Plant Diversity ›› 2016, Vol. 38 ›› Issue (02): 114-123.

• Articles • Previous Articles     Next Articles

Control of sulfate concentration by miR395-targeted APS genes in Arabidopsis thaliana

Qin Ai1,2, Gang Liang1, Huimin Zhang3, Diqiu Yu1*   

  1. 1. Key Laboratory of Tropical Plant Resources and Sustainable Use, Xishuangbanna Tropical Botanical Garden, Chinese Academy of Sciences, Kunming, Yunnan 650223, China
    2. School of Life Sciences, University of Science and Technology of China, Hefei, Anhui 230027, China
    3. University of Chinese Academy of Sciences, Beijing 100049, China
  • Received:2015-03-25 Revised:2015-04-27 Online:2016-04-25 Published:2016-04-25
  • Supported by:

    National Natural Science Foundation of China [Grant No. 31100186]


Sulfur nutrition is crucial for plant growth and development, as well as crop yield and quality. Inorganic sulfate in the soil is the major sulfur source for plants. After uptake, sulfate is activated by ATP sulfurylase, and then gets assimilated into sulfurcontaining metabolites. However, the mechanism of regulation of sulfate levels by ATP sulfurylase is unclear. Here, we investigated the control of sulfate levels by miR395mediated regulation of APS1/3/4. Sulfate was overaccumulated in the shoots of miR395 overexpression plants in which the expression of the APS1, APS3, and APS4 genes was suppressed. Accordingly, reduced expression of miR395 caused a decline of sulfate concentration. In agreement with these results, overexpression of the APS1, APS3, and APS4 genes led to the reduction of sulfate levels. Differential expression of these three APS genes in response to sulfate starvation implied that they have different functions. Further investigation revealed that the regulation of sulfate levels mediated by miR395 depends on the repression of its APS targets. Unlike the APS1, APS3, and APS4 genes, which encode plastidlocalized ATP sulfurylases, the APS2 gene encodes a cytosolic version of ATP sulfurylase. Genetic analysis indicated that APS2 has no significant effect on sulfate levels. Our data suggest that miR395targeted APS genes are key regulators of sulfate concentration in leaves.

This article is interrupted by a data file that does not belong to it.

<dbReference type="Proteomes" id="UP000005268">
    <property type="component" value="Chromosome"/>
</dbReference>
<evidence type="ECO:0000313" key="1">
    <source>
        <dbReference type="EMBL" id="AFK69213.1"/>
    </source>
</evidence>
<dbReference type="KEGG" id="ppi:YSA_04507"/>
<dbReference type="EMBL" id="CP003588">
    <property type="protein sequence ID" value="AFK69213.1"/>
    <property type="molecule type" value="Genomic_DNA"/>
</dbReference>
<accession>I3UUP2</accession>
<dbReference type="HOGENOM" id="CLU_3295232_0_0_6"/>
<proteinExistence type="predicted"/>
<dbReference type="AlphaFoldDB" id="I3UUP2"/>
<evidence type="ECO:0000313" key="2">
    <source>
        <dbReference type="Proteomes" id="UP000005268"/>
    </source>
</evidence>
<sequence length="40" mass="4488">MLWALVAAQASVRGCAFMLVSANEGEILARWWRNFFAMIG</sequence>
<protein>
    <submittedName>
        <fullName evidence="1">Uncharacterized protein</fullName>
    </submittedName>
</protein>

Key words: Sulfur, miR395, APS1, APS2, APS3, APS4, ATP sulfurylase